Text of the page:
By Michigan Fellow Mike Lerchenfeldt
Teachers, parents, and students often felt powerless when it came to the topic of government-mandated standardized tests such as the Michigan Student Test for Educational Progress (M-STEP).
It was difficult for teachers and parents to understand if the amount of time spent on standardized testing was actually necessary and beneficial to students. Hours were taken away from teaching and learning time last school year in order to administer the M-STEP. This was a problem.
The M-STEP was also an online test. This took computer time away from teachers and students who needed them for instructional and learning purposes. There were also technology problems such as software failures, which extended the amount of time taken from teaching and learning.
Teachers across the state had issues with the M-STEP. Many teachers felt that standardized tests were an unreliable and inaccurate measure of student growth. The toxic environment created by standardized testing had a negative impact on teacher and student morale due to the increase in pressure and wasted time. Many teachers felt that standardized tests should not be on the cutting edge of education because the practice promotes teaching to the test, which can be counterproductive and dehumanizing. Alternative assessments such as observations, performance tasks, and portfolios should also be used to measure and improve student educational progress.
Frustrated teachers and parents rose up with an “iron fist” demanding less time for standardized testing and more time for learning. They had enough.
After listening to public opinions, complaints, and feedback, the Michigan Department of Education (MDE) shortened the length of the M-STEP. This shows the importance of educator voice. As a Michigan Educator Voice Fellow, I play a role in the engagement between Michigan teachers and the MDE.
Teachers need to be respected as other professionals. They need to have a voice in the ongoing efforts surrounding education reform movements. In Michigan, lawmakers have seemed to accept the importance of educator voice when developing education policies. Most states have projects similar to the Michigan Educator Voice Fellowship.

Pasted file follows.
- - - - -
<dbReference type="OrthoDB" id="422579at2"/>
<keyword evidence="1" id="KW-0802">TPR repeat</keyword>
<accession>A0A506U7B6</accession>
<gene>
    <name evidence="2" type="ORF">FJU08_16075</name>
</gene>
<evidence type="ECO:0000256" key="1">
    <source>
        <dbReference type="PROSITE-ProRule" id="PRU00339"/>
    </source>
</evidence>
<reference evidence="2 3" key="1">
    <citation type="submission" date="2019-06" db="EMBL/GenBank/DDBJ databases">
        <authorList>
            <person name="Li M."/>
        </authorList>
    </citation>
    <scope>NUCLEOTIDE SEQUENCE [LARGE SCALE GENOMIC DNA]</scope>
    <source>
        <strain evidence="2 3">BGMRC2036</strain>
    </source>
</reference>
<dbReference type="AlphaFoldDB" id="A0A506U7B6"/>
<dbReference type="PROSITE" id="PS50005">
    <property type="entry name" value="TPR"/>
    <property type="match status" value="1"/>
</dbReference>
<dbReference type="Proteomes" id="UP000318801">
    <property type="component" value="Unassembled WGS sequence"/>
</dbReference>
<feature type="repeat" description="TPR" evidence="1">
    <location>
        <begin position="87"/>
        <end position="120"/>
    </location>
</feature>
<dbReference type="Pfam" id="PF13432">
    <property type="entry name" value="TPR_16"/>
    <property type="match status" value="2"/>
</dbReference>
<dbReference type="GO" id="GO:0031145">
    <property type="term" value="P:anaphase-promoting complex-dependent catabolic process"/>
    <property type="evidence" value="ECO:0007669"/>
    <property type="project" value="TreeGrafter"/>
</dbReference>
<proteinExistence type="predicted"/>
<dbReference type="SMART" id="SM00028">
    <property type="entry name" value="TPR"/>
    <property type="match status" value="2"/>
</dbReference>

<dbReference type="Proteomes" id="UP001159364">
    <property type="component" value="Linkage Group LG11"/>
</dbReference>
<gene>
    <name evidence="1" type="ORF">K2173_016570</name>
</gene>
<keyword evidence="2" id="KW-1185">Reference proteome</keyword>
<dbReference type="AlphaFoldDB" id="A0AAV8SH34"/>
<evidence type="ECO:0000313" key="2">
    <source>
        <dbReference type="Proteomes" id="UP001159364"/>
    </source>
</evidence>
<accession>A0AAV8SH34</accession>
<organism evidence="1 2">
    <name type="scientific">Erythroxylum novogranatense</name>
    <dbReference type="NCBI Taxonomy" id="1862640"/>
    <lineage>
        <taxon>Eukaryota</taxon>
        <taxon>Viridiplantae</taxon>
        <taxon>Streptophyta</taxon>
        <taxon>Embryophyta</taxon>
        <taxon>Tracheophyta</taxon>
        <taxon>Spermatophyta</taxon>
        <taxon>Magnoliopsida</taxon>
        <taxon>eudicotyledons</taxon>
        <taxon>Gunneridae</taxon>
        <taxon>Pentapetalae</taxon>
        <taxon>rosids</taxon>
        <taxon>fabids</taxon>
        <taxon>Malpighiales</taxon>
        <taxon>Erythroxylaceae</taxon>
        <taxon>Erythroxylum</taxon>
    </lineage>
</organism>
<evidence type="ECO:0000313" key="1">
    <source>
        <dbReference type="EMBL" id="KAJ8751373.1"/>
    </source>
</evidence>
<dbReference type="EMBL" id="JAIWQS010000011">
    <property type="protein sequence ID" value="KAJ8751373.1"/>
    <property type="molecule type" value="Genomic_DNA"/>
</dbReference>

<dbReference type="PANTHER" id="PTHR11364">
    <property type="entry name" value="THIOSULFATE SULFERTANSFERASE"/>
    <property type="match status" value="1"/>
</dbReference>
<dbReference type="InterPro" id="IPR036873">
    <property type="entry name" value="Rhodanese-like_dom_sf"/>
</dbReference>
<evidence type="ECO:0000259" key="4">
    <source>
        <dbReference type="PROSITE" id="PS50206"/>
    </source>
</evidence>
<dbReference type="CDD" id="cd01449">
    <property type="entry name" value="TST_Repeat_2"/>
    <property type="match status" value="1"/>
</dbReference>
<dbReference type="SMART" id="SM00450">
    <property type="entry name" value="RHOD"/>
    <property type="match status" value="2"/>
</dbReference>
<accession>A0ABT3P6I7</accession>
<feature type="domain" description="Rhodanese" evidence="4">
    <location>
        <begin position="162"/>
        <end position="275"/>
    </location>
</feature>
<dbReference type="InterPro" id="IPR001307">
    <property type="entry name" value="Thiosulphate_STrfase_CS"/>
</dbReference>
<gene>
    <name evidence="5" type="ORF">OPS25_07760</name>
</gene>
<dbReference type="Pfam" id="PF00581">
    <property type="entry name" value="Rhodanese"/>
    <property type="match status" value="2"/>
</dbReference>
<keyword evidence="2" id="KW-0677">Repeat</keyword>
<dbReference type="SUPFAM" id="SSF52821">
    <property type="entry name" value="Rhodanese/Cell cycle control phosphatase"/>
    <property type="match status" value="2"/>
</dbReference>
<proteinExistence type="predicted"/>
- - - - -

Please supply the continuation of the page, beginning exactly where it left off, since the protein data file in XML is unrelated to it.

All teachers have valuable experiences and insights from the classroom frontlines that could be shared in order to help shape and influence education reform. The Michigan Educator Voice Fellowship provides support and training for teachers and administrators who want to share their valuable experiences and insights with local, state, and federal policymakers. Fellows learn how to effectively engage policymakers and the public through blogging, social media, and public forums.
All teachers should start a blog and share their education stories and initiatives on social media. This would enhance the teaching profession in addition to building a stronger Professional Learning Network (PLN). Most bloggers do not get paid. However, they do it anyway because they want their voice and passions to be heard. This is proof that we can improve education with better communication systems.
Teachers need to celebrate and encourage innovation in schools. Teachers seem to be “sharing people” by nature. Better communication systems would allow more opportunities for teachers to connect, engage, and collaborate with each other.
New teachers need to have coaches and mentors in order to help them “learn the ropes”. These communication systems can assist with professional development and improvement. All schools need to create a Professional Learning Community (PLC).
The effective technology resources available for communication in schools are endless. There are Twitter Chats everyday allowing teachers to collaborate with each other and share their united voice. Voxer Groups are an excellent way to communicate within a PLC or PLN. These technology resources can also be used to involve parents and community partners. This strategy can improve the school culture by increasing the communication about high expectations and student progress. It is essential for teachers and parents to communicate and work together to close achievement and attitude gaps in schools.
Teachers, administrators, and community members are needed to play a role in education reform and policy decisions. Communication is the key to creating and maintaining quality schools.
Mike Lerchenfeldt earned his Bachelors of Science Degree in Elementary Education from Oakland University and his Masters of Education Degree in Educational Leadership from Saginaw Valley State University. Since 2008, he has been a math and science teacher in the Chippewa Valley Schools. He is a member of the Michigan Educator Voice Fellowship, Michigan Education Association, and Michigan Association of Computer Users in Learning. Connect on Twitter @mj_lerch.